Monarchy’s popularity ratings down: Survey

73 pc unaware of meaning of federal state

Kathmandu, October 31:

A majority of Nepalis believe that the popularity of monarchy has declined in Nepal in the recent years, said a survey report made public here today by the Interdisciplinary Analysts.

According to the organisation’s findings on Nepal’s contemporary political situation, 87 per cent of the respondents said that the monarchy’s popularity has declined in the eyes of citizens while 40 per cent said decline in popularity was related to the royal massacre of 2001. Thirty-two per cent likened the decline in popularity with King Gyanendra’s actions.

The country is divided on the issue of ceremonial monarchy, the survey conducted in 35 districts said. “Fifty-four per cent of the respondents are for monarchy, while 39 per cent are against kingship,” the report said.

Seventy-three per cent of the respondents were not aware of the meaning of federal state, said Dr Sudhindra Sharma, director of the Interdisciplinary Analysts at a programme titled ‘Top-line findings of Nepal’s contemporary political situation opinion poll III’. The programme was organised by the Interdisciplinary Analysts with the Asia Foundation’s support. The survey was conducted among 3,000 respondents in 35 districts of five development zones. Sharma claimed that the respondents represented all castes and ethnic minorities.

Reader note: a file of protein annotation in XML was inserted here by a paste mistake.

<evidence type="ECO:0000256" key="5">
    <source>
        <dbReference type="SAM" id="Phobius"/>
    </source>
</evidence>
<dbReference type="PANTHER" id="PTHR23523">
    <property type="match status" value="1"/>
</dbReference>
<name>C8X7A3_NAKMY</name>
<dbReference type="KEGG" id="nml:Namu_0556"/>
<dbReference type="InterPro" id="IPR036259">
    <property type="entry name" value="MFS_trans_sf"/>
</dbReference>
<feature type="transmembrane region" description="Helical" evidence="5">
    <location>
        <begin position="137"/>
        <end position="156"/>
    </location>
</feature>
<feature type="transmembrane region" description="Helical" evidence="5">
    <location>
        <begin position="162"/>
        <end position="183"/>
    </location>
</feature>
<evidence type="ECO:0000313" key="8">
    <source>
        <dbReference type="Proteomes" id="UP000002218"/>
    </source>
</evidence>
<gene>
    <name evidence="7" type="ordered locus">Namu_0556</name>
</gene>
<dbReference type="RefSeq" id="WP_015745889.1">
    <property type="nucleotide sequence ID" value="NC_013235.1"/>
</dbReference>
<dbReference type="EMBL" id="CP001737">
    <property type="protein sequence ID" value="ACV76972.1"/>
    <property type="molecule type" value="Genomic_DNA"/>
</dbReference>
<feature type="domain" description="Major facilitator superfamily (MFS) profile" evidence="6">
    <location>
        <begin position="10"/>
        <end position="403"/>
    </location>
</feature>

“People are optimistic that the seven-party alliance and the Maoists will resolve the current problems facing the nation,” said Sharma. To a question regarding whom the respondents would cast a vote for if the elections were to be held now, 16 per cent said they would vote for the Maoists. Similarly, 14 said they would vote for Nepali Congress, 12 per cent for CPN-UML and 4 per cent for the King. However, 4 per cent of the respondents did not want to cast votes for anyone.

Majority of the people had some idea about constituent assembly. A total of 59 per cent were aware of the constituent assembly, 23 had an understanding of it while 18 per cent said

they had a clear-cut knowledge about it.

Similarly, 44 per cent said an election to a constituent assembly was necessary to bring about lasting peace in the country while 28 per cent said it was necessary to satisfy all the parties concerned. Similarly, 11 per cent termed the CA polls necessary to bring the Maoists to the mainstream politics.

On the issue of arms management, 40 per cent of the respondents wished to see both the Nepali Army and the Maoists to keep their arms separate. Likewise, 32 per cent wanted the Nepali Army to remain in the barracks and the Maoists to give up arms. However, 25 per cent just wanted to see both the Nepali Army and the Maoists to remain in their respective barracks and cantonments without laying down arms.

Findings at a glance

• 2001 royal massacre, King Gyanendra’s actions causes of monarchy’s unpopularity

• 44 pc say CA polls necessary for lasting peace

• 16 pc to vote for Maoists, 14 pc for NC, 12 pc for CPN-UML and 4 pc for King

• People optimistic about the success of the ongoing talks